Oregon lawmakers are about to repeal an effective 2013 law that limits corporations’ ability to cut their taxes by shifting profits they earned in the state to their subsidiaries in foreign tax havens. Corporate representatives argue that Oregon no longer needs the law because the state can piggyback on new federal rules — under the new tax law that President Trump and Congress enacted in December — aimed at preventing international profit shifting. But those rules have just taken effect, and many experts question how effective they’ll be. The Oregon House should amend the bill to preserve the tax-haven law and send it back to the Senate.
Here’s the background: Like almost all states, Oregon requires multistate corporations to report their total nationwide profits to the state, which then taxes part of those profits based on the company’s level of activity in the state. In 2013, Oregon became the third state to require multinational corporations to include in that total the profits of their subsidiaries in low-tax foreign countries. (Several other states have since taken similar steps.) This requirement prevents a company from cutting its state taxes by artificially shifting income to a foreign subsidiary.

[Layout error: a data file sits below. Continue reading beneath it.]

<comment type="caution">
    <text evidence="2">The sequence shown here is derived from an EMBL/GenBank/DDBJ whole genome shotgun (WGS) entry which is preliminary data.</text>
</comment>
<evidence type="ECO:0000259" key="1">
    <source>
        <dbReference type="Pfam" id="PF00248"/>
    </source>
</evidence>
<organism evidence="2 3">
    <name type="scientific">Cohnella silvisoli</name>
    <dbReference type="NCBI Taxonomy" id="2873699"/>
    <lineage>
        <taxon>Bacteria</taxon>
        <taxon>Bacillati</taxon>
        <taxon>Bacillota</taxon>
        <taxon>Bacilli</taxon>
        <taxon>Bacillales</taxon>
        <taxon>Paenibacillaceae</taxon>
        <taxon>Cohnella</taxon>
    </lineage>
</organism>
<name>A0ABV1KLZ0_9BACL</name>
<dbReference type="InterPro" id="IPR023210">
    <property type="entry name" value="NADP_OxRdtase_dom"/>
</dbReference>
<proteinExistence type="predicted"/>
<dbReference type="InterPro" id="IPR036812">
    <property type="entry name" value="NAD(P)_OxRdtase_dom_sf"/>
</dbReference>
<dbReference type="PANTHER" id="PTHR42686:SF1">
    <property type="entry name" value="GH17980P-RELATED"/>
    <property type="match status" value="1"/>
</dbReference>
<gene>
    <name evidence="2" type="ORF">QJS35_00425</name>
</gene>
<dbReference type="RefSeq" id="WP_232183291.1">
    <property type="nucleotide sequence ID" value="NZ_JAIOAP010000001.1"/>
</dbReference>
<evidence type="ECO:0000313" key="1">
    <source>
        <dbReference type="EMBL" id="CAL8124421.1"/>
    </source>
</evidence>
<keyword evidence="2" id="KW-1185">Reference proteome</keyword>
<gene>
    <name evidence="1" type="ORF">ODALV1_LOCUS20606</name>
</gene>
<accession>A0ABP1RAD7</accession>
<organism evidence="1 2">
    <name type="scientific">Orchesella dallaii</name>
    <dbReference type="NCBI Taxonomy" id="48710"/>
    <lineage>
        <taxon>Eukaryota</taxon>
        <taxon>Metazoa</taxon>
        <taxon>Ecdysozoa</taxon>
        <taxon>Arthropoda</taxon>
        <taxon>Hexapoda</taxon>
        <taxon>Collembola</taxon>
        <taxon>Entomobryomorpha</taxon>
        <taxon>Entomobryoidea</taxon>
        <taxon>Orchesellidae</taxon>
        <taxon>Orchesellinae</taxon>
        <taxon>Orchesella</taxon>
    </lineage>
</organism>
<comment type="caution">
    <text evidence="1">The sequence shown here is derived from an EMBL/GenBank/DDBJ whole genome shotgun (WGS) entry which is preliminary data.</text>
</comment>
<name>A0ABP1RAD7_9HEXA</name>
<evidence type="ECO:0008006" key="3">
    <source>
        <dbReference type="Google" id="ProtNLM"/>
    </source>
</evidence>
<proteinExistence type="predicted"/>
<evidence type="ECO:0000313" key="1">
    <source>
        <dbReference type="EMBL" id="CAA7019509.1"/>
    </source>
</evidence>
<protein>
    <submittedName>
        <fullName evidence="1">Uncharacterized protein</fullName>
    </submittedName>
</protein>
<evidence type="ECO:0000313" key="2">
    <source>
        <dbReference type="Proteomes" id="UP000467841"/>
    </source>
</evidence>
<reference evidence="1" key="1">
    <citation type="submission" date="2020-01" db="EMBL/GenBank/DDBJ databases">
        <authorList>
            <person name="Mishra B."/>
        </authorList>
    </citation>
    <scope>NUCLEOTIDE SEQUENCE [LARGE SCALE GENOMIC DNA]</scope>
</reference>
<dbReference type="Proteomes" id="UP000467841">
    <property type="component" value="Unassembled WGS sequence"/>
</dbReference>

Corporate lobbyists have waged a relentless campaign to narrow or repeal the law, which applies to most major tax havens. That’s not surprising; corporations subject to Oregon’s corporate profits tax owed an estimated $28 million more in taxes in 2014 due to the law, according to a Legislative Revenue Office study. Also, multinationals with a major presence in Oregon have many subsidiaries in countries commonly used for artificial profit shifting. For example, Nike reports 39 subsidiaries in the Netherlands — the world’s largest recipient of artificially shifted profits, according to Reed College economist Kimberly Clausing, a leading expert.
Corporate lobbyists seized on must-pass legislation to address how Oregon will conform its tax code to the new federal tax law and evidently convinced the bill’s sponsors to include language that repeals the tax-haven requirement retroactively to the start of 2017. Their arguments for repeal, however, don’t hold water. They claimed, for example, that the requirement may be ruled unconstitutional and is on the verge of widespread litigation, even though a nearly identical Montana law has been on the books for 13 years and its legality has never been successfully challenged.
They also claimed that Oregon’s requirement is unnecessary because the new federal tax law includes rules to prevent international income-shifting, even though the law firms representing many of these same corporations are organizing a national coalition to block states from piggybacking on the new federal rules that tax tax-haven profits. Moreover, the new federal rules only took effect on January 1, and the IRS has issued no guidance on how to implement them. Several tax experts warn that firms can easily “game” the new rules, and others warn that the new tax law overall will encourage more international income shifting, not less.
Oregon should not repeal its tax-haven law until there’s significant evidence both that the new federal rules are actually reducing international income-shifting and that states can legally adopt those rules themselves.